Ecotourism in Costa Rica: Heritage for Wealthy Travelers?

As a Nature lover, I really appreciated Costa Rica, resting alone on isolated grey sand beaches in the Guanacaste (Sta Rosa National park), hiking in the dry tropical forest trying to avoid poisonous snake meeting, watching the sunset from a hill-top in Manuel Antonio National park, or finding a path in the moisture of the rainforest of the Corcovado National park trying to photo hunt some of its rarest and colourful animals.
But I have to confess that I was very upset, especially after my visit of the Corcovado National park, after making notable efforts to reach with my bicycle the bottom of the Osa Peninsula.
As a Nature lover, I consider that everybody should be able to enjoy the wonders of Nature, whatever wealth conditions. And from what I have heard about and visited in Costa Rica, it seems to be hard to experience this human right!

Plage à maraie basse, Corvovado, Costa Rica

Plage à maraie basse, Corvovado, Costa Rica

Costa Rica, a world renown country for its wildlife and ecosystems, has developed and is still concentrating its tourism and national development strategy on eco-friendly-like tourism infrastructures and projects (not all of them, far from me this statement). The Costa Rica’s protected area system is fairly supporting this development, by producing relevant income from park entrance fees, accommodation fees and research activities. Income from protected areas is mainly re-invested in conservation operations. Although I support this strategy where tourist fees support ecosystems and species conservation, I really do not agree with the extreme of the approach. Indeed, as a Nature lover and low-income traveler (like backpacker), it is hardly possible to fully enjoy its protected areas system because of discriminating multiple fees. The Corcovado national park was the best example. I came there to enjoy the rainforest, see several animals. I did it, with better luck this time, compared to what I had experienced in Belize or El Salvador. But I had to pay more than US$ 180 for three-days hike in the park, including entrance fee, camping service, (compulsory) guide. Then you have to add extras for food for the hike, for accommodation and food in Puerto Jimenez waiting for your tour (expensive as well), etc… In general, quality of services was not good, especially from the tourism office of the Corcovado National park and the Osa Conservation Area in Puerto Jimenez. I had the feeling to be here only to pay. The same with the many tour operators in the city that sell you expensive tours and guides with indecent fares. I tried to negotiate, as you can imagine, but it did not work. All the operators have similar expensive prices. And this is not about to change. For example the park entrance fee will increase from US$ 10 to US$ 15 per day from August 2014…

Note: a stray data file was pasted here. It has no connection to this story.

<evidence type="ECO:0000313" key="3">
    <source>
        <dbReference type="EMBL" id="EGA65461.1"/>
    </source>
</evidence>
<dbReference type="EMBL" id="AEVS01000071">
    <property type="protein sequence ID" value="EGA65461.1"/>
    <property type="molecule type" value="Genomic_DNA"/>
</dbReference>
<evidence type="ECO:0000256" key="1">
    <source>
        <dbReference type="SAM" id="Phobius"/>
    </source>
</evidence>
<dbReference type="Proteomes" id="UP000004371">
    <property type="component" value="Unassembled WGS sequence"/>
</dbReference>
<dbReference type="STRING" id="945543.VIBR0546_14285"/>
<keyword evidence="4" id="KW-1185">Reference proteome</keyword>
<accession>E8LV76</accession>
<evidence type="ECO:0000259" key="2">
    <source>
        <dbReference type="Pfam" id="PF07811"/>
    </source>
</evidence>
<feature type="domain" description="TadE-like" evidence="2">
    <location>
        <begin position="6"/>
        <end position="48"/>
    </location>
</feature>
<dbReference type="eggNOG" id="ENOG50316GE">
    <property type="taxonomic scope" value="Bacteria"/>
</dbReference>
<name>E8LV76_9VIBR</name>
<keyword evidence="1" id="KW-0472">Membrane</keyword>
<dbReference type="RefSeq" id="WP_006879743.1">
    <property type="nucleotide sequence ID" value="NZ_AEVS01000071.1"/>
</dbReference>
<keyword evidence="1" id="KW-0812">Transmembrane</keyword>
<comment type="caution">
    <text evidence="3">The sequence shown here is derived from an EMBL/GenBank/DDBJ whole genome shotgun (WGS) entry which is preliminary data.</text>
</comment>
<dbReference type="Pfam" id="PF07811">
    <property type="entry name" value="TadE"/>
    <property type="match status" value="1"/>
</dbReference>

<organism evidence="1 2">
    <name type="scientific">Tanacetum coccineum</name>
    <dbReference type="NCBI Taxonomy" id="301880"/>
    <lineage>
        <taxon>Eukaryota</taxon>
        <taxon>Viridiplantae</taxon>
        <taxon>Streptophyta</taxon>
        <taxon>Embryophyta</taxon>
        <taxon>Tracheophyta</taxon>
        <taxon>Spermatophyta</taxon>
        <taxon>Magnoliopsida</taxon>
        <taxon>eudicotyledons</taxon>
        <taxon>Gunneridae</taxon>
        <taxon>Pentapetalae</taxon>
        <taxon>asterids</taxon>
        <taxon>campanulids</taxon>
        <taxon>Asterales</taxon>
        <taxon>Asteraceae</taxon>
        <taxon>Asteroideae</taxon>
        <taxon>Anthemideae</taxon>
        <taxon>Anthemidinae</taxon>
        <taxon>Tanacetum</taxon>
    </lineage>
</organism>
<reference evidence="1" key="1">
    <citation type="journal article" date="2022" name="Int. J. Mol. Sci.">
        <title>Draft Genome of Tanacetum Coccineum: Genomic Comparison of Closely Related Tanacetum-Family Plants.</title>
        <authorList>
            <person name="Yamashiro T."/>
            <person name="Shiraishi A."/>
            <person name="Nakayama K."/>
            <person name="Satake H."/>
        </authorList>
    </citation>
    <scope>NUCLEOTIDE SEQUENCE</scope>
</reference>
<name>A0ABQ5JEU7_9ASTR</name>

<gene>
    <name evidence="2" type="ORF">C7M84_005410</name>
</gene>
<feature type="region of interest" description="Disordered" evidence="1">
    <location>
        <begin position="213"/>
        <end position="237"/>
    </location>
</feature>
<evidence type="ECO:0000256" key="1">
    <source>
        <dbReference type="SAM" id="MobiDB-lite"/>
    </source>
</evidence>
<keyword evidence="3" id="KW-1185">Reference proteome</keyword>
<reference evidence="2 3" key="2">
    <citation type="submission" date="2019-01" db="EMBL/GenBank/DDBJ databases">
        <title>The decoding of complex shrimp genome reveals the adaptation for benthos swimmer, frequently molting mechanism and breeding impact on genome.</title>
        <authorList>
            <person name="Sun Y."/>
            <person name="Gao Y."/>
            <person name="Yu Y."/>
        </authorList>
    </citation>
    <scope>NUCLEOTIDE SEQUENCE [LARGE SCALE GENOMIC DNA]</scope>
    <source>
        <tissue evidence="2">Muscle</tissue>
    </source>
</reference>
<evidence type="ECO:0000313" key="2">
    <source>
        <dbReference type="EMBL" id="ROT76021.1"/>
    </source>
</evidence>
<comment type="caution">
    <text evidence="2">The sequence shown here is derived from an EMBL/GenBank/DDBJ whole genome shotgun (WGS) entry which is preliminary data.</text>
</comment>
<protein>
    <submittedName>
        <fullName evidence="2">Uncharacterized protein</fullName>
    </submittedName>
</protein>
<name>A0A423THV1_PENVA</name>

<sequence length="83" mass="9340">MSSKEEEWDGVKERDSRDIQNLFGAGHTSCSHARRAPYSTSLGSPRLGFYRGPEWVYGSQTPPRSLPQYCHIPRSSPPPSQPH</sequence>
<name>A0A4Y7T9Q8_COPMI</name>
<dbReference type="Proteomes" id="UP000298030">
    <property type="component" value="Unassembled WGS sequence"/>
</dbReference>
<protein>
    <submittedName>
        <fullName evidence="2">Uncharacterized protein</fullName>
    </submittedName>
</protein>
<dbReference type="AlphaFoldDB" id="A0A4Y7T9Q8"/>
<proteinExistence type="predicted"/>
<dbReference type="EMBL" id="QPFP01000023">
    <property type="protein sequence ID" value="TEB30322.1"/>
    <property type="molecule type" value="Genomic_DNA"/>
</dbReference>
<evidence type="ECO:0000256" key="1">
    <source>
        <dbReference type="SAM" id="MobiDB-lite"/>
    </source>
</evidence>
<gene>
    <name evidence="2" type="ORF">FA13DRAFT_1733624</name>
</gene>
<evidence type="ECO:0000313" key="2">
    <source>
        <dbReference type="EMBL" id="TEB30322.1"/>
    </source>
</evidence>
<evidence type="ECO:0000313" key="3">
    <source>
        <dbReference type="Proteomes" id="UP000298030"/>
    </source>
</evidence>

Will you be able to see improved services at that time? I guess no! Can the national inflation explain this increase? I am sure it can’t! Will this increase support better living conditions for locals? In this case above-mentioned, not at all because it is gathered in the Costa Rican National Parks Foundation. It is just that the Costa Rican government and private companies want to make more money from « ecotourism » and maybe specialize on high-income Nature lovers… Maybe they do think that all tourists are wealthy tourists? Nooooooop, we are not, even if we are white and blond-haired people! Even if fares for national tourists is lower in absolute value, I assume that it is still relatively expensive for them to access this national heritage. At least this experience showed me that ecotourism can make a very good business, very little associated with local sustainable development. Being a guide in the Corcovado national park is a great and comfortable job position! Can I apply for?
I could develop further my point of view by talking about some fake ecotourism projects and campaigns in Costa Rica, but I think that this is enough so far! In a summary, I was upset about my experience of the natural Costa Rica, so do many of my backpacker traveler friends…

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